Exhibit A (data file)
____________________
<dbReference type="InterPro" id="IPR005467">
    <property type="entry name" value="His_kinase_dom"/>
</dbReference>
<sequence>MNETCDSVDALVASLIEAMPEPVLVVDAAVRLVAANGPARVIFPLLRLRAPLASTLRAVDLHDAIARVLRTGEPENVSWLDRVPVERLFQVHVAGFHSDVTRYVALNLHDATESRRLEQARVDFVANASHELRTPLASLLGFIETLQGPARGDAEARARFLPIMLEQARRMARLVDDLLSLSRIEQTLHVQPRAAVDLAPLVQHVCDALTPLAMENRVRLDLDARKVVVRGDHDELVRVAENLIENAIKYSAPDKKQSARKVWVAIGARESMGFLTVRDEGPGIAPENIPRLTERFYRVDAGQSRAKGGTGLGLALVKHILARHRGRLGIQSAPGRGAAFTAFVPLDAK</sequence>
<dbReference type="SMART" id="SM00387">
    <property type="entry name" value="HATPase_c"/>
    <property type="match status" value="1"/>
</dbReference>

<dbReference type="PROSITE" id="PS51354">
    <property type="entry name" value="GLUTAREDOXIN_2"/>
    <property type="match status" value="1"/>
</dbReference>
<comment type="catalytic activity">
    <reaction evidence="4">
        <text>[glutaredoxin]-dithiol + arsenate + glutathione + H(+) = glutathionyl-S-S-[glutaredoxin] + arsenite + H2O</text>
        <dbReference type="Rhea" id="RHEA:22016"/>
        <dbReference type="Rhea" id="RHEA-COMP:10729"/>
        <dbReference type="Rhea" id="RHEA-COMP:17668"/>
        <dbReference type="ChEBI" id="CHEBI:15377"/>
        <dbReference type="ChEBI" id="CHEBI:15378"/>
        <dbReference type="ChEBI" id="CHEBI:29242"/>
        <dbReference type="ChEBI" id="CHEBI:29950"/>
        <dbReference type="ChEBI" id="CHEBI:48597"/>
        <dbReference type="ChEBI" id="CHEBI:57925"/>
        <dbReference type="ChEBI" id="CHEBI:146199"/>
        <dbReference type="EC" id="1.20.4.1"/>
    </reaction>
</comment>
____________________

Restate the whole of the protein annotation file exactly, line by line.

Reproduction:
<dbReference type="InterPro" id="IPR005467">
    <property type="entry name" value="His_kinase_dom"/>
</dbReference>
<sequence>MNETCDSVDALVASLIEAMPEPVLVVDAAVRLVAANGPARVIFPLLRLRAPLASTLRAVDLHDAIARVLRTGEPENVSWLDRVPVERLFQVHVAGFHSDVTRYVALNLHDATESRRLEQARVDFVANASHELRTPLASLLGFIETLQGPARGDAEARARFLPIMLEQARRMARLVDDLLSLSRIEQTLHVQPRAAVDLAPLVQHVCDALTPLAMENRVRLDLDARKVVVRGDHDELVRVAENLIENAIKYSAPDKKQSARKVWVAIGARESMGFLTVRDEGPGIAPENIPRLTERFYRVDAGQSRAKGGTGLGLALVKHILARHRGRLGIQSAPGRGAAFTAFVPLDAK</sequence>
<dbReference type="SMART" id="SM00387">
    <property type="entry name" value="HATPase_c"/>
    <property type="match status" value="1"/>
</dbReference>

<dbReference type="PROSITE" id="PS51354">
    <property type="entry name" value="GLUTAREDOXIN_2"/>
    <property type="match status" value="1"/>
</dbReference>
<comment type="catalytic activity">
    <reaction evidence="4">
        <text>[glutaredoxin]-dithiol + arsenate + glutathione + H(+) = glutathionyl-S-S-[glutaredoxin] + arsenite + H2O</text>
        <dbReference type="Rhea" id="RHEA:22016"/>
        <dbReference type="Rhea" id="RHEA-COMP:10729"/>
        <dbReference type="Rhea" id="RHEA-COMP:17668"/>
        <dbReference type="ChEBI" id="CHEBI:15377"/>
        <dbReference type="ChEBI" id="CHEBI:15378"/>
        <dbReference type="ChEBI" id="CHEBI:29242"/>
        <dbReference type="ChEBI" id="CHEBI:29950"/>
        <dbReference type="ChEBI" id="CHEBI:48597"/>
        <dbReference type="ChEBI" id="CHEBI:57925"/>
        <dbReference type="ChEBI" id="CHEBI:146199"/>
        <dbReference type="EC" id="1.20.4.1"/>
    </reaction>
</comment>